The story as told by rose is that five months ago a Mrs. Anna McDonald visited Houston, Tex., and claiming to be interested in orphans sold motto cards the the charitably inclined Texans. She was in Houston two weeks ago and when she left she was accompanied by Rose, whose father agreed to the girl's leaving home. Rose said she sold the cards for Mrs. McDonald. Now she desires to return to her home where her mother is supposed to be dying.

Frank E. McCrary, humane agent, visited Mrs. McDonald last night at her home, 1442 Jefferson street, and the girl's story in the main part was corroborated. Mrs. McDonald said she traveled around the country selling post cards and used the proceeds in helping orphan children.

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June 10, 1909


Kansas City Automobile Club Gives
300 Children Rides in Big
Touring Cars.

Over the boulevards of Kansas City, in forty-five big touring cars, sped 300 little orphans yesterday afternoon. They were being given their third annual outing by the Kansas City Automobile Club, and enjoyed the ride to the utmost. Every car was laden with children carrying flags and each one wearing a shiny, happy face.

The cars, filled with children, met at Baltimore avenue, on Armour boulevard. From there they proceeded in line through the Northeast drives, thence south to Swope park. The line of cars was so long that after the pilot car had left the park the last of the procession was just entering the park driveway. From Swope park the machines took the Rockhill park road back to the starting point on Armour, and then to the different homes.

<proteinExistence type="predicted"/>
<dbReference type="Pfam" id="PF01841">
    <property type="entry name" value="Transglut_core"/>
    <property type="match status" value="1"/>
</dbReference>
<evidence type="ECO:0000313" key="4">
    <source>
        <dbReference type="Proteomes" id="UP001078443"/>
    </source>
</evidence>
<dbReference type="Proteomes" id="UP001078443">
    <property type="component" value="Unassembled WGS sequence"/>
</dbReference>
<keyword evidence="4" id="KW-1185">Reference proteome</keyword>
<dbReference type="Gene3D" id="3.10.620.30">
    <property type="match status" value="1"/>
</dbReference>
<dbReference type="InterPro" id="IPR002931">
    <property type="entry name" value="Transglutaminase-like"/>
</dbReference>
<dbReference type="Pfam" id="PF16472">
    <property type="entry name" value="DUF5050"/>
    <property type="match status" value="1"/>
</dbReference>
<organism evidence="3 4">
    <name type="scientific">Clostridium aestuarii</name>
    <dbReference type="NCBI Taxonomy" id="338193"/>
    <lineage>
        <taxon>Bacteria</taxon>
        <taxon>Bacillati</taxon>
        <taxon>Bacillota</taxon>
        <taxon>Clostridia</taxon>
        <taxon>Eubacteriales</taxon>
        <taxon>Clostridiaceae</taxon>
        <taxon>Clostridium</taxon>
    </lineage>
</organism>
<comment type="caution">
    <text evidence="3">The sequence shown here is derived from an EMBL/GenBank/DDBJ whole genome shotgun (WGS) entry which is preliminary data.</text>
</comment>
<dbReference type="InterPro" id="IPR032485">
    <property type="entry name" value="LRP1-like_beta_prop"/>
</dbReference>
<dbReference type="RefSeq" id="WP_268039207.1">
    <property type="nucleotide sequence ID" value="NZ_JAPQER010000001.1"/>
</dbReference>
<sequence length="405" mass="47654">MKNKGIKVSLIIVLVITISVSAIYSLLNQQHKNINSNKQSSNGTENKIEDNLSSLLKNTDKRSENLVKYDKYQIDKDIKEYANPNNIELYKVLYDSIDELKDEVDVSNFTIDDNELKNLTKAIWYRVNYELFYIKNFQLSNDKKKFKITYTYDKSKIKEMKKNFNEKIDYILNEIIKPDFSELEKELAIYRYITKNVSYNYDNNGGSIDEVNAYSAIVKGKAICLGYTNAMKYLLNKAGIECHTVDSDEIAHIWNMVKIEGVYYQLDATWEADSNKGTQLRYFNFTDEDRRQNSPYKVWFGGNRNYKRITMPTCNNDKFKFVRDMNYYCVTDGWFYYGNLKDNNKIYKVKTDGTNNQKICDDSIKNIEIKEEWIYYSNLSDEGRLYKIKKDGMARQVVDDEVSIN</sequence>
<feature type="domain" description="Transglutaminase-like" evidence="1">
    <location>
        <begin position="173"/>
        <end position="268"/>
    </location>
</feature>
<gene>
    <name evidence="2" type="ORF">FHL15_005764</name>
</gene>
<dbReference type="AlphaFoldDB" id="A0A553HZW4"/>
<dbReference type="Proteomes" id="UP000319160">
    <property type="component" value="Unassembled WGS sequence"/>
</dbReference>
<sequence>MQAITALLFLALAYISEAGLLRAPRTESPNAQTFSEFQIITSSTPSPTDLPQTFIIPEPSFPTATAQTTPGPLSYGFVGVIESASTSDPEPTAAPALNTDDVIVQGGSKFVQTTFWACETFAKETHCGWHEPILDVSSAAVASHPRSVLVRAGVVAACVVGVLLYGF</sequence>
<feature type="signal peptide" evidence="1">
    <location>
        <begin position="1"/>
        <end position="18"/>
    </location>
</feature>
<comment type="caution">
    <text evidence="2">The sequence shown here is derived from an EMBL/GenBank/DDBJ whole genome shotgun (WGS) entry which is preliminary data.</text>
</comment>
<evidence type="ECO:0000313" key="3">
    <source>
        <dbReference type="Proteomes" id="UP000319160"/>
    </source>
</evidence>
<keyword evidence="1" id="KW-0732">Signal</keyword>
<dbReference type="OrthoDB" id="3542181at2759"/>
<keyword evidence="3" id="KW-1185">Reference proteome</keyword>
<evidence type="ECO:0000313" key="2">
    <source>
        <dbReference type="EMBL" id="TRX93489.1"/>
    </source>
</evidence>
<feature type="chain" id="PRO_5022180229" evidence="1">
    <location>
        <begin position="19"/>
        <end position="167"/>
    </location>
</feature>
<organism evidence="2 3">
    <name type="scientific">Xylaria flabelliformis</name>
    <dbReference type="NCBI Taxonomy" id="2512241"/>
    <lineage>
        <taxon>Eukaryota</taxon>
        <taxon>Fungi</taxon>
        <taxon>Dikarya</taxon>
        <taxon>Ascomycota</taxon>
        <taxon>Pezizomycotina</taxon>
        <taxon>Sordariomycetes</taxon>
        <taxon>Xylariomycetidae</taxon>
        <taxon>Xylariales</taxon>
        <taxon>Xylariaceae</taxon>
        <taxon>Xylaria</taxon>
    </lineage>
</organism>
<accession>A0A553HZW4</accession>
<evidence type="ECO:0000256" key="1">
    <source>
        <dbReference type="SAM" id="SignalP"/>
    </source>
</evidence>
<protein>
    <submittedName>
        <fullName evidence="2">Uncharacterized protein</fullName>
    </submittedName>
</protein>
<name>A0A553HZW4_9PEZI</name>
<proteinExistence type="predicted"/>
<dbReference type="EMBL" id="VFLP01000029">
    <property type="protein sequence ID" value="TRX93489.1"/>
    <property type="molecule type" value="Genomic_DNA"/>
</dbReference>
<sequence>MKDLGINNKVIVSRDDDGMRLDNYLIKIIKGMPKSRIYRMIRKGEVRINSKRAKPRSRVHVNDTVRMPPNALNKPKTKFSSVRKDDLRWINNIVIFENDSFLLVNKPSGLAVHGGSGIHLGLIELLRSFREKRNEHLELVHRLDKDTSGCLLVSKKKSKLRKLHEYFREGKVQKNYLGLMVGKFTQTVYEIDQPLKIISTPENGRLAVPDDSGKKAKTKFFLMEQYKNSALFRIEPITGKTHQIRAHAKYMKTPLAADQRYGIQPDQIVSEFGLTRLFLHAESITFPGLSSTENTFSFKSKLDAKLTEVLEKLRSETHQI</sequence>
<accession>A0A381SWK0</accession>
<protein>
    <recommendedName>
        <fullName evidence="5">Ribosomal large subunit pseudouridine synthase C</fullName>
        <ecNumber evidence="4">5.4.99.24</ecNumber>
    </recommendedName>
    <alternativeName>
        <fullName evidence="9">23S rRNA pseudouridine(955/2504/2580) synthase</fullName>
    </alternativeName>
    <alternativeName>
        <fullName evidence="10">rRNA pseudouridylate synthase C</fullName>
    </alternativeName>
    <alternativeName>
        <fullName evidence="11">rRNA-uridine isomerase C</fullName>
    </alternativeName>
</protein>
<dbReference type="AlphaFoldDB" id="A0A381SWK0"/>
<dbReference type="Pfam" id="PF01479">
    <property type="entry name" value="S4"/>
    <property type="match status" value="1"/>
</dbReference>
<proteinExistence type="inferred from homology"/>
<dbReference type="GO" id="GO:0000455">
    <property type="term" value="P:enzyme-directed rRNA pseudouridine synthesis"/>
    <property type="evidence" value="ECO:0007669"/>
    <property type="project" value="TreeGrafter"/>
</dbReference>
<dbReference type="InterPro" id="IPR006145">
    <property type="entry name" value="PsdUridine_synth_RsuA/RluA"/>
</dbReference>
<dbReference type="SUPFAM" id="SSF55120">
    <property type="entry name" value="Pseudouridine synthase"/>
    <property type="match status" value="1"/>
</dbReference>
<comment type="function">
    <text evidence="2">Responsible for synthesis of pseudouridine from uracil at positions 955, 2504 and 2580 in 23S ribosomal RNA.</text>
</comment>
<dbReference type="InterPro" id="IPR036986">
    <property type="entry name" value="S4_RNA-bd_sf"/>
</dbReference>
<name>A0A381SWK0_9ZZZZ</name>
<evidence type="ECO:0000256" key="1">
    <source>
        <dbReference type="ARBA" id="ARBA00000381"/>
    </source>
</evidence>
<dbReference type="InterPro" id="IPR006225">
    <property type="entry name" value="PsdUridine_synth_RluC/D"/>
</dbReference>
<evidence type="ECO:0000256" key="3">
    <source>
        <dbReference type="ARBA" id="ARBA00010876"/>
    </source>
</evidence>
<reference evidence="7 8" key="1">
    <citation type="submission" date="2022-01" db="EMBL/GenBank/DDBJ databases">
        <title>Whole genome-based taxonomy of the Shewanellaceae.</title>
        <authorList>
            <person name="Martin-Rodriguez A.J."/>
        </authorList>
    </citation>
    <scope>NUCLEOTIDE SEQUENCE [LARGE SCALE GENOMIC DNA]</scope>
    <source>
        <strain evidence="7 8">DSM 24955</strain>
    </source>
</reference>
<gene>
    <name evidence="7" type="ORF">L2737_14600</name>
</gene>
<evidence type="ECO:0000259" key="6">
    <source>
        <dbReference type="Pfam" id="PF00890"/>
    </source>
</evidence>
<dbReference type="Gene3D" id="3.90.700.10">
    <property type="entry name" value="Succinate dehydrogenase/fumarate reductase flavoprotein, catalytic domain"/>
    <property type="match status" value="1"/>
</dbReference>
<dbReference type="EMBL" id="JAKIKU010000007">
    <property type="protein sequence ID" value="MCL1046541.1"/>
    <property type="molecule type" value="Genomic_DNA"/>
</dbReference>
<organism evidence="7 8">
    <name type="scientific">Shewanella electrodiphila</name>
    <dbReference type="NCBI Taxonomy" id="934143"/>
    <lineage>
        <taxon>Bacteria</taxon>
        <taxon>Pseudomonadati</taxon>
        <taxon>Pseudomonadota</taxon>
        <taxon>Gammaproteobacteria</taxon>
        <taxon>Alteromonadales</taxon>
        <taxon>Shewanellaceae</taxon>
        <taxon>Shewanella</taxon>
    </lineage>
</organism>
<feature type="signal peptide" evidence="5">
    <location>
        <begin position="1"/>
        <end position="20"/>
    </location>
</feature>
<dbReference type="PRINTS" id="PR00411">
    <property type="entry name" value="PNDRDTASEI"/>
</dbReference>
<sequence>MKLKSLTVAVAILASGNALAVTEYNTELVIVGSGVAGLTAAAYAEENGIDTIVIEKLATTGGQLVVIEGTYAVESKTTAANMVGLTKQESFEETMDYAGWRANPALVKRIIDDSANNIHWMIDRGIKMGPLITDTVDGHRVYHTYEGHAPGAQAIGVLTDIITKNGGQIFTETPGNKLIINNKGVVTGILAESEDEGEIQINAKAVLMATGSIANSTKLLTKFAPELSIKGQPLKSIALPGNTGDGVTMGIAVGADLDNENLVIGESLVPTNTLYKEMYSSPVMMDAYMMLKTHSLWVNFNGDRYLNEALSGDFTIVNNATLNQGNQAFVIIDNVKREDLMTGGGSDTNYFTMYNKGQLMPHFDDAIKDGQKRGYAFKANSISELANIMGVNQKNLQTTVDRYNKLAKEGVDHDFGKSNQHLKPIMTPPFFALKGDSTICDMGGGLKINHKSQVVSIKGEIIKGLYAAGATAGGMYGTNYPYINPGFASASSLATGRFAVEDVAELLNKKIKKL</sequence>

The third annual outing was under the management of Harry Fowler, chairman of the committee in charge of the event. From the Perry home there were 120 children taken on the ride, from the St. Joseph's home 125, and fifty from the Gillis home.

It was 6 o'clock before the children had been returned to the homes.

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May 9, 1909

GARVIN FOR $80,000.


From Town and Country Letters
Come In, and He Answers
All -- Some He Goes
to See.
Paul Garvin, Looking for a Wife.
Who Must Marry in Order to Obtain $80,000 Left Him by a Rich Uncle in Colorado.

Cupid is working over time in the case of Paul Garvin, the young man who is to inherit $80,000 upon his marriage. Far and near his darts have sped, and touched the hearts of kind young woman who hate to see him lose that inheritance simply because he has never been so fortunate as to fall in love. Affinity feelers have been turned loose and the daily mails bring scores of letters to Mr. Garvin from those who would help him out of his predicament.

And Mr. Garvin is not sitting idly by. He is answering all of the letters which he receives, and has made calls upon many of those Kansas City girls whose sympathy for him has been awakened by the bright shining light of $80,000. Withal, Mr. Garvin has not yet left the grand passion and is still heart, if not fancy, free.


"I am more determined than ever to get married," said Mr. Garvin last night in his room on the northwest corner of Fourteenth and Oak streets. "I appreciate the interest which some of the girls have taken in the matter, and now my chances for matrimony and money look much bigger to me."

Mr. Garvin guards all of his letters carefully, and will not disclose the identity of the writers. Some of them, with names and addresses omitted, he has given to The Journal and of the lot, the following are representative.

This is one from a young lady who is very enthusiastic:


"Dear Friend: I have been thinking of you for some time, and it would be the happiest time of my life if you would call me up. My phone number is Main ---. Just tell me who you are, and then if you don't remember me, I will explain everything. Yours lovingly, A TRUE FRIEND. P. S. Please call me tomorrow about 10:30."